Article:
Paddy contributes 89% of crop residues whereas contribution of wheat, maize, pulses and other are 1%, 3%, 6% and 1%, respectively. The present status of pasture lands is deteriorating rapidly due to so many reasons but over grazing is one of them. The area used as grazing land is about 3 to 4 % of the total land area.

Feed and Concentrates to Cattle and other Livestock Species

Animals are offered mostly dry fodder which consists generally un-chaffed paddy straw (93%). Sometime chaffed dry fodder and concentrate are provided in soaked form to the animals. The green fodder is rarely grown and naturally grown grasses are available during rainy season only and provided to the animals. The animals are fed in groups and individually.  The concentrate feed, which comprises of broken rice and rice polish (Kodha) may sometimes be supplemented to the lactating cows (at the time of milking) and working bullocks. There were no practice of feeding concentrates to young ones, heifers and even pregnant animals.

Constraints of Kosali Cattle Production

  1. Shrinkage of grazing land due to human population growth, encroachment of cropping land and disease prevalence are reported frequently.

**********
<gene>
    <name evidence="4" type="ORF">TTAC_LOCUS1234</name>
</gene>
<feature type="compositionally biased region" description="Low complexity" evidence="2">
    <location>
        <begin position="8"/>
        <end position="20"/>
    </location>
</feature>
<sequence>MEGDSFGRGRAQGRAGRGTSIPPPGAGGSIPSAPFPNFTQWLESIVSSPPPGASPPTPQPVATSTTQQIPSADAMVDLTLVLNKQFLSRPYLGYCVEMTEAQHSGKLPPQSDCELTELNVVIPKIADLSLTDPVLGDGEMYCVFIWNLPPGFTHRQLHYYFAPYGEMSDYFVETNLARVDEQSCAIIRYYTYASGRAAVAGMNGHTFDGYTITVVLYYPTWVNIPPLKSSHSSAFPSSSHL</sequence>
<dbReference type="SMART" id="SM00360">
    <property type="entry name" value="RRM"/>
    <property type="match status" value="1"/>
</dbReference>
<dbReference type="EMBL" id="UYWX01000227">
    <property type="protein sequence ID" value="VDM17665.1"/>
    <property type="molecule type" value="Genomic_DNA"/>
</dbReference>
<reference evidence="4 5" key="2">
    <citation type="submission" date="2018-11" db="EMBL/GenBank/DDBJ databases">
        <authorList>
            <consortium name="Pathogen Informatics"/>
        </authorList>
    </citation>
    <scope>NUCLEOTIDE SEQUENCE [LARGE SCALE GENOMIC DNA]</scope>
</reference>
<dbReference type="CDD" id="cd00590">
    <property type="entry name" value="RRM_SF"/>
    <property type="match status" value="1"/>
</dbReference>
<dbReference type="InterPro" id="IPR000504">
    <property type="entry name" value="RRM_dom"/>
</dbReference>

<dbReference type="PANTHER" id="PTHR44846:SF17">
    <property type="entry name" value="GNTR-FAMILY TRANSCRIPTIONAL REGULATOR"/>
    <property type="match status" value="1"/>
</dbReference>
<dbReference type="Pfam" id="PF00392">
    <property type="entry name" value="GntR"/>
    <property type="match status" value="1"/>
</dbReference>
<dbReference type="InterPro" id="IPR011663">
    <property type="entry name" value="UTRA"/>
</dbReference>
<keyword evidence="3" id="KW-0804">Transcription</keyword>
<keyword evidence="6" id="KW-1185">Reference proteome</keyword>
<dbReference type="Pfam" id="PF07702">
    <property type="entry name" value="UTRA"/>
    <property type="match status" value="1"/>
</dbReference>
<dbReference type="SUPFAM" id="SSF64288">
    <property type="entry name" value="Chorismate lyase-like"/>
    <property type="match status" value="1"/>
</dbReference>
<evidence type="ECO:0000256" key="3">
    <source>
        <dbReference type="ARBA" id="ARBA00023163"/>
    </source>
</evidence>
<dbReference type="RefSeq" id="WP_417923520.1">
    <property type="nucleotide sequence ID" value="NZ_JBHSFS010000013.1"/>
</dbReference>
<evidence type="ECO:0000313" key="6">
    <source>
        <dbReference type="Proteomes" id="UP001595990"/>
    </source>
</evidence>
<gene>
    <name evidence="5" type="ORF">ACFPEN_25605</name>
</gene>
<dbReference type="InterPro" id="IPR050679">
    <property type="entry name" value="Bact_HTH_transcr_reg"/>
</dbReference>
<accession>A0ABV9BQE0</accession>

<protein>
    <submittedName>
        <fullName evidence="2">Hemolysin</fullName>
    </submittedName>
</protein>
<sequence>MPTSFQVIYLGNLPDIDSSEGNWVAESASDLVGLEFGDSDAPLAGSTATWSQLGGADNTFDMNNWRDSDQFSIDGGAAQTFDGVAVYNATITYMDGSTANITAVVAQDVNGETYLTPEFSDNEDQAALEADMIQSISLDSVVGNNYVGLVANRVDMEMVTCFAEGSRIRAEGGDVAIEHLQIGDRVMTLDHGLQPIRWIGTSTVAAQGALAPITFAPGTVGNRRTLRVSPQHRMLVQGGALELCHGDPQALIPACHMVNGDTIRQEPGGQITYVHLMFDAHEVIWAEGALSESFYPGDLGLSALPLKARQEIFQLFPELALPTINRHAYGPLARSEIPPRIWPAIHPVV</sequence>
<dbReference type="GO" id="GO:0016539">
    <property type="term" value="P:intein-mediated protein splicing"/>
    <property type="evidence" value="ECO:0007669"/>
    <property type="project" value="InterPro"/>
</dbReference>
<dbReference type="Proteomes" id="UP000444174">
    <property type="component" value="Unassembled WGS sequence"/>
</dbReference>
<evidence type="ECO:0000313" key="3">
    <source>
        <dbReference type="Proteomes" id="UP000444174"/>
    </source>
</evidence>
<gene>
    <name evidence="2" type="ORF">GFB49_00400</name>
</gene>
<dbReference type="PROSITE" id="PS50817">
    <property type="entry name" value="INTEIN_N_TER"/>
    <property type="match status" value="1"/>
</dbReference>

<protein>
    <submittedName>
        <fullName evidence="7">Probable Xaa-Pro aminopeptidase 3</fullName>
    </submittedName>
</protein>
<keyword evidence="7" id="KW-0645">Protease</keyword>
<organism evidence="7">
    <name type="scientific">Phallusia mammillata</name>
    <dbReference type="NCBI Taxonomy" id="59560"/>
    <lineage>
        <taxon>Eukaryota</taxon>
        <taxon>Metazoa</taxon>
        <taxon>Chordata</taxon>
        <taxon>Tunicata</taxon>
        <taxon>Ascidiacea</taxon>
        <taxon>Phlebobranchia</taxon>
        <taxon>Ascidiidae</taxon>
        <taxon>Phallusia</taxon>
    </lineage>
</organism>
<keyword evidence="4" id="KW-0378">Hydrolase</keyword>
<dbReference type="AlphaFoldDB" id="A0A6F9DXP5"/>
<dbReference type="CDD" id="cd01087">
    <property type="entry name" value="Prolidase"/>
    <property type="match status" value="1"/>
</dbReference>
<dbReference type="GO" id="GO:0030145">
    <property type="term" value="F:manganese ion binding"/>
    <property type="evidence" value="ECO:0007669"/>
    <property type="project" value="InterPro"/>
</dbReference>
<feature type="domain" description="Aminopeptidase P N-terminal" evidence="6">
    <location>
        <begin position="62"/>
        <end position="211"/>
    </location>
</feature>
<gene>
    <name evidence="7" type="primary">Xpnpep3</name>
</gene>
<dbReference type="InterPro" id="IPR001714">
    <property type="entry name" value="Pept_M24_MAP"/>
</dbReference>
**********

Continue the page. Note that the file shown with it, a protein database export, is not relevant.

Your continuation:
2. Scarcity of the green grasses and concentration feeds are the main hurdle in improving the reproductive and productive performances.
  3. Poor management of the already existing communal grazing land, bush encroachment and the problem of invaders and increasers, improper management of watering points and poor husbandry and breeding practices are also among noted constraints to Kosali cattle production.
  4. The rugged topography in some area, seasonal scarcity of water, unusual protraction of dry seasons and the prevalence of marshy and swampy areas in some places and the associated incidence of internal parasite infestation also affect cattle production.
  5. Veterinary and extension services are not also strong and evenly distributed.
  6. Socioeconomic problems viz shortage of capital to invest on livestock breeding activity, labor scarcity (for herding), predator attack and cattle raiding are common problems in the area.


The present study concluded that women and men both were involved in animal husbandry practices and animal husbandry was an integral part of their living being. Nuclear and joint family were prevalent and majority of Kosali cattle keepers had male headed ownership. The percent of landless, sub-marginal and marginal farmers are found more. The main profession of livestock owners was agriculture and some other small work. Most of the respondents found in the category of annual income less than rupees 20000. Most of the respondents had small herd size. Kosali cattle keepers from the breeding tract were found poor and illiterate and hence they were neither aware of modern technologies nor ready to adopt modern management practices. It can be improved through education, teaching aids, organize training programmes, demonstrations, kisan ghosthi and exposure visits by various government organizations and NGOs.


We acknowledge Indian Council of Agricultural Research-National Bureau of Animal Genetic Resources (ICAR-NBAGR), Karnal, Haryana for financial assistance for the studies under Network Projecton Animal Genetic Resources.